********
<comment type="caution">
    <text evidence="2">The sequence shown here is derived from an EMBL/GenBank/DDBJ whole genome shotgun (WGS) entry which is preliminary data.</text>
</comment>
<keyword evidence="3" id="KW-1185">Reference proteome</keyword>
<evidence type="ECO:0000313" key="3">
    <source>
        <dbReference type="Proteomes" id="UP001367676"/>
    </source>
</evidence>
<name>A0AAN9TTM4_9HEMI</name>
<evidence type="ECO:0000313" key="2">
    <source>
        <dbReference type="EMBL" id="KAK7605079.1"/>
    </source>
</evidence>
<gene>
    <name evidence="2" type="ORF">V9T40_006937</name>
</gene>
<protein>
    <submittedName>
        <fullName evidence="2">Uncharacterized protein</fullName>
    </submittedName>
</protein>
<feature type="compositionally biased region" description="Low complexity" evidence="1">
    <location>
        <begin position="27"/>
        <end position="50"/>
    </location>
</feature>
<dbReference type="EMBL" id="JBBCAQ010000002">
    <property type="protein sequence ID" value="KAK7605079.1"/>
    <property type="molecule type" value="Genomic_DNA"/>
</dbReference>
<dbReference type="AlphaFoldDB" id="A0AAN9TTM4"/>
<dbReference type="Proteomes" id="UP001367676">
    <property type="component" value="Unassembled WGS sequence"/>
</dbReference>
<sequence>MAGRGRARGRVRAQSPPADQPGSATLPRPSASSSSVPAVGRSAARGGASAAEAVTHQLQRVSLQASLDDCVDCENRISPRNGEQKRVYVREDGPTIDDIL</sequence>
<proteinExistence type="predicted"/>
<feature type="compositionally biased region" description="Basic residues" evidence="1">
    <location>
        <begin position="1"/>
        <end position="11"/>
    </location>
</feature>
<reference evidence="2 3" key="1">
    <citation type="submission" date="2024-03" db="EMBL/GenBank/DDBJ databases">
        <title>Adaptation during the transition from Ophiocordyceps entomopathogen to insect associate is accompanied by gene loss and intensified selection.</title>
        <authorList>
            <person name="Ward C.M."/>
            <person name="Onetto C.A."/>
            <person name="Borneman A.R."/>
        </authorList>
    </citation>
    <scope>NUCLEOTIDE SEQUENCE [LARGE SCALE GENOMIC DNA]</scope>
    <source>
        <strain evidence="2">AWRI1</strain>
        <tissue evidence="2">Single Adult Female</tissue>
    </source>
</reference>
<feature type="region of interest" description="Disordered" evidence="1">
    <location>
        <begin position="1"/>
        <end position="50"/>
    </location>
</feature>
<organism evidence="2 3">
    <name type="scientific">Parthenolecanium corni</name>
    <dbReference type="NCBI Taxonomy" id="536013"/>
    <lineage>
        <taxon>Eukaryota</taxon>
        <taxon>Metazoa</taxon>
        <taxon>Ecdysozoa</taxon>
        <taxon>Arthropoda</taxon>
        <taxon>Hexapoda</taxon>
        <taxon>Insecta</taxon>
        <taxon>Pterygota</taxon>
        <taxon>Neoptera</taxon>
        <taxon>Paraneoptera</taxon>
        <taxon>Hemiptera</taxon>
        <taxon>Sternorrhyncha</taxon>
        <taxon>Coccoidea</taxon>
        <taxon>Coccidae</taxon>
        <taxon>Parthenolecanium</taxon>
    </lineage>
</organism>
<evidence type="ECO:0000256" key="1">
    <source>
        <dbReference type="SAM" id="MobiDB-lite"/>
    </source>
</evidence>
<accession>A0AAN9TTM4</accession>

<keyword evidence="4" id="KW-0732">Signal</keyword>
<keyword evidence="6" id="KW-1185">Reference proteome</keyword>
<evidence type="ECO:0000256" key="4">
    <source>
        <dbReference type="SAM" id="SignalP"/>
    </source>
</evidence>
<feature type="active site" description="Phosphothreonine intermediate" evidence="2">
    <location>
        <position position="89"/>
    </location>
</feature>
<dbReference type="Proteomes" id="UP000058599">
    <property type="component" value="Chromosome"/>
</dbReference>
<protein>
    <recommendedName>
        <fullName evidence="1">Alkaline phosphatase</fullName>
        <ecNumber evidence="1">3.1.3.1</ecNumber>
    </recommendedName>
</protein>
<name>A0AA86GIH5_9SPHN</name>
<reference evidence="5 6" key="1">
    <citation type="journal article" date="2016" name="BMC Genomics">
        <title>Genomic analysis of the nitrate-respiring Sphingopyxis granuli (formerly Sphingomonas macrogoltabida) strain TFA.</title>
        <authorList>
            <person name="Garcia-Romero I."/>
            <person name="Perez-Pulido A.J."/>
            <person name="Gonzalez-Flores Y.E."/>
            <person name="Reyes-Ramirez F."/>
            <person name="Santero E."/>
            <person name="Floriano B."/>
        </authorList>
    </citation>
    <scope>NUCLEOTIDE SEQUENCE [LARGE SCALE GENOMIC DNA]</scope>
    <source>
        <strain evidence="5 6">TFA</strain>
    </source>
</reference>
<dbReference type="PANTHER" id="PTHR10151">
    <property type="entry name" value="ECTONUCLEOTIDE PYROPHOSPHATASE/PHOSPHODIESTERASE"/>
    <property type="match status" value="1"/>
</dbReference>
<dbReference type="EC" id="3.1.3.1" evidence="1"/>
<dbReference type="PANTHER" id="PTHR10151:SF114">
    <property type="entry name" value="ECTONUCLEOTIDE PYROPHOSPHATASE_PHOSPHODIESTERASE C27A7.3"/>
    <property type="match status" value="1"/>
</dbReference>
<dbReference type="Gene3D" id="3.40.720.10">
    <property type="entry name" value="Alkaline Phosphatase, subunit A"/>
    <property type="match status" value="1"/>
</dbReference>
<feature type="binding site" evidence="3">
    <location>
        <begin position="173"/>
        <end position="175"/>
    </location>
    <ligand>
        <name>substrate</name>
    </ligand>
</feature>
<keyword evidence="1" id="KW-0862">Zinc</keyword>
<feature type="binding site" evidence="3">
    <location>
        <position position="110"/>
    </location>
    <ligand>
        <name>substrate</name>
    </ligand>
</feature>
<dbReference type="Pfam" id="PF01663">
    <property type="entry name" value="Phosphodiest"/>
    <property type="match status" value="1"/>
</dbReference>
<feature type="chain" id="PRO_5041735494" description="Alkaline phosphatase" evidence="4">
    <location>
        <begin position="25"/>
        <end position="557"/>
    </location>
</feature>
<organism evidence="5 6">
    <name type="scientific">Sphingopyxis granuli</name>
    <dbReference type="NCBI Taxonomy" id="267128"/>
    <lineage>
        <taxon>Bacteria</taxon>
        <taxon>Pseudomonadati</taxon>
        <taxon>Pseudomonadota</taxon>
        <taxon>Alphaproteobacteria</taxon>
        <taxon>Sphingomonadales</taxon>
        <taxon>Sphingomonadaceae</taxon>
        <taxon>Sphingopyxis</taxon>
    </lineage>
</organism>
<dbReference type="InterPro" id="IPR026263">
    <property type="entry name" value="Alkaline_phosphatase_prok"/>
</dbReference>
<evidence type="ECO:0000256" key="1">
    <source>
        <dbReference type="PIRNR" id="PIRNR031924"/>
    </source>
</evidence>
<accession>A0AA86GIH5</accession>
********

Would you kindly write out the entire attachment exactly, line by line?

<comment type="caution">
    <text evidence="2">The sequence shown here is derived from an EMBL/GenBank/DDBJ whole genome shotgun (WGS) entry which is preliminary data.</text>
</comment>
<keyword evidence="3" id="KW-1185">Reference proteome</keyword>
<evidence type="ECO:0000313" key="3">
    <source>
        <dbReference type="Proteomes" id="UP001367676"/>
    </source>
</evidence>
<name>A0AAN9TTM4_9HEMI</name>
<evidence type="ECO:0000313" key="2">
    <source>
        <dbReference type="EMBL" id="KAK7605079.1"/>
    </source>
</evidence>
<gene>
    <name evidence="2" type="ORF">V9T40_006937</name>
</gene>
<protein>
    <submittedName>
        <fullName evidence="2">Uncharacterized protein</fullName>
    </submittedName>
</protein>
<feature type="compositionally biased region" description="Low complexity" evidence="1">
    <location>
        <begin position="27"/>
        <end position="50"/>
    </location>
</feature>
<dbReference type="EMBL" id="JBBCAQ010000002">
    <property type="protein sequence ID" value="KAK7605079.1"/>
    <property type="molecule type" value="Genomic_DNA"/>
</dbReference>
<dbReference type="AlphaFoldDB" id="A0AAN9TTM4"/>
<dbReference type="Proteomes" id="UP001367676">
    <property type="component" value="Unassembled WGS sequence"/>
</dbReference>
<sequence>MAGRGRARGRVRAQSPPADQPGSATLPRPSASSSSVPAVGRSAARGGASAAEAVTHQLQRVSLQASLDDCVDCENRISPRNGEQKRVYVREDGPTIDDIL</sequence>
<proteinExistence type="predicted"/>
<feature type="compositionally biased region" description="Basic residues" evidence="1">
    <location>
        <begin position="1"/>
        <end position="11"/>
    </location>
</feature>
<reference evidence="2 3" key="1">
    <citation type="submission" date="2024-03" db="EMBL/GenBank/DDBJ databases">
        <title>Adaptation during the transition from Ophiocordyceps entomopathogen to insect associate is accompanied by gene loss and intensified selection.</title>
        <authorList>
            <person name="Ward C.M."/>
            <person name="Onetto C.A."/>
            <person name="Borneman A.R."/>
        </authorList>
    </citation>
    <scope>NUCLEOTIDE SEQUENCE [LARGE SCALE GENOMIC DNA]</scope>
    <source>
        <strain evidence="2">AWRI1</strain>
        <tissue evidence="2">Single Adult Female</tissue>
    </source>
</reference>
<feature type="region of interest" description="Disordered" evidence="1">
    <location>
        <begin position="1"/>
        <end position="50"/>
    </location>
</feature>
<organism evidence="2 3">
    <name type="scientific">Parthenolecanium corni</name>
    <dbReference type="NCBI Taxonomy" id="536013"/>
    <lineage>
        <taxon>Eukaryota</taxon>
        <taxon>Metazoa</taxon>
        <taxon>Ecdysozoa</taxon>
        <taxon>Arthropoda</taxon>
        <taxon>Hexapoda</taxon>
        <taxon>Insecta</taxon>
        <taxon>Pterygota</taxon>
        <taxon>Neoptera</taxon>
        <taxon>Paraneoptera</taxon>
        <taxon>Hemiptera</taxon>
        <taxon>Sternorrhyncha</taxon>
        <taxon>Coccoidea</taxon>
        <taxon>Coccidae</taxon>
        <taxon>Parthenolecanium</taxon>
    </lineage>
</organism>
<evidence type="ECO:0000256" key="1">
    <source>
        <dbReference type="SAM" id="MobiDB-lite"/>
    </source>
</evidence>
<accession>A0AAN9TTM4</accession>

<keyword evidence="4" id="KW-0732">Signal</keyword>
<keyword evidence="6" id="KW-1185">Reference proteome</keyword>
<evidence type="ECO:0000256" key="4">
    <source>
        <dbReference type="SAM" id="SignalP"/>
    </source>
</evidence>
<feature type="active site" description="Phosphothreonine intermediate" evidence="2">
    <location>
        <position position="89"/>
    </location>
</feature>
<dbReference type="Proteomes" id="UP000058599">
    <property type="component" value="Chromosome"/>
</dbReference>
<protein>
    <recommendedName>
        <fullName evidence="1">Alkaline phosphatase</fullName>
        <ecNumber evidence="1">3.1.3.1</ecNumber>
    </recommendedName>
</protein>
<name>A0AA86GIH5_9SPHN</name>
<reference evidence="5 6" key="1">
    <citation type="journal article" date="2016" name="BMC Genomics">
        <title>Genomic analysis of the nitrate-respiring Sphingopyxis granuli (formerly Sphingomonas macrogoltabida) strain TFA.</title>
        <authorList>
            <person name="Garcia-Romero I."/>
            <person name="Perez-Pulido A.J."/>
            <person name="Gonzalez-Flores Y.E."/>
            <person name="Reyes-Ramirez F."/>
            <person name="Santero E."/>
            <person name="Floriano B."/>
        </authorList>
    </citation>
    <scope>NUCLEOTIDE SEQUENCE [LARGE SCALE GENOMIC DNA]</scope>
    <source>
        <strain evidence="5 6">TFA</strain>
    </source>
</reference>
<dbReference type="PANTHER" id="PTHR10151">
    <property type="entry name" value="ECTONUCLEOTIDE PYROPHOSPHATASE/PHOSPHODIESTERASE"/>
    <property type="match status" value="1"/>
</dbReference>
<dbReference type="EC" id="3.1.3.1" evidence="1"/>
<dbReference type="PANTHER" id="PTHR10151:SF114">
    <property type="entry name" value="ECTONUCLEOTIDE PYROPHOSPHATASE_PHOSPHODIESTERASE C27A7.3"/>
    <property type="match status" value="1"/>
</dbReference>
<dbReference type="Gene3D" id="3.40.720.10">
    <property type="entry name" value="Alkaline Phosphatase, subunit A"/>
    <property type="match status" value="1"/>
</dbReference>
<feature type="binding site" evidence="3">
    <location>
        <begin position="173"/>
        <end position="175"/>
    </location>
    <ligand>
        <name>substrate</name>
    </ligand>
</feature>
<keyword evidence="1" id="KW-0862">Zinc</keyword>
<feature type="binding site" evidence="3">
    <location>
        <position position="110"/>
    </location>
    <ligand>
        <name>substrate</name>
    </ligand>
</feature>
<dbReference type="Pfam" id="PF01663">
    <property type="entry name" value="Phosphodiest"/>
    <property type="match status" value="1"/>
</dbReference>
<feature type="chain" id="PRO_5041735494" description="Alkaline phosphatase" evidence="4">
    <location>
        <begin position="25"/>
        <end position="557"/>
    </location>
</feature>
<organism evidence="5 6">
    <name type="scientific">Sphingopyxis granuli</name>
    <dbReference type="NCBI Taxonomy" id="267128"/>
    <lineage>
        <taxon>Bacteria</taxon>
        <taxon>Pseudomonadati</taxon>
        <taxon>Pseudomonadota</taxon>
        <taxon>Alphaproteobacteria</taxon>
        <taxon>Sphingomonadales</taxon>
        <taxon>Sphingomonadaceae</taxon>
        <taxon>Sphingopyxis</taxon>
    </lineage>
</organism>
<dbReference type="InterPro" id="IPR026263">
    <property type="entry name" value="Alkaline_phosphatase_prok"/>
</dbReference>
<evidence type="ECO:0000256" key="1">
    <source>
        <dbReference type="PIRNR" id="PIRNR031924"/>
    </source>
</evidence>
<accession>A0AA86GIH5</accession>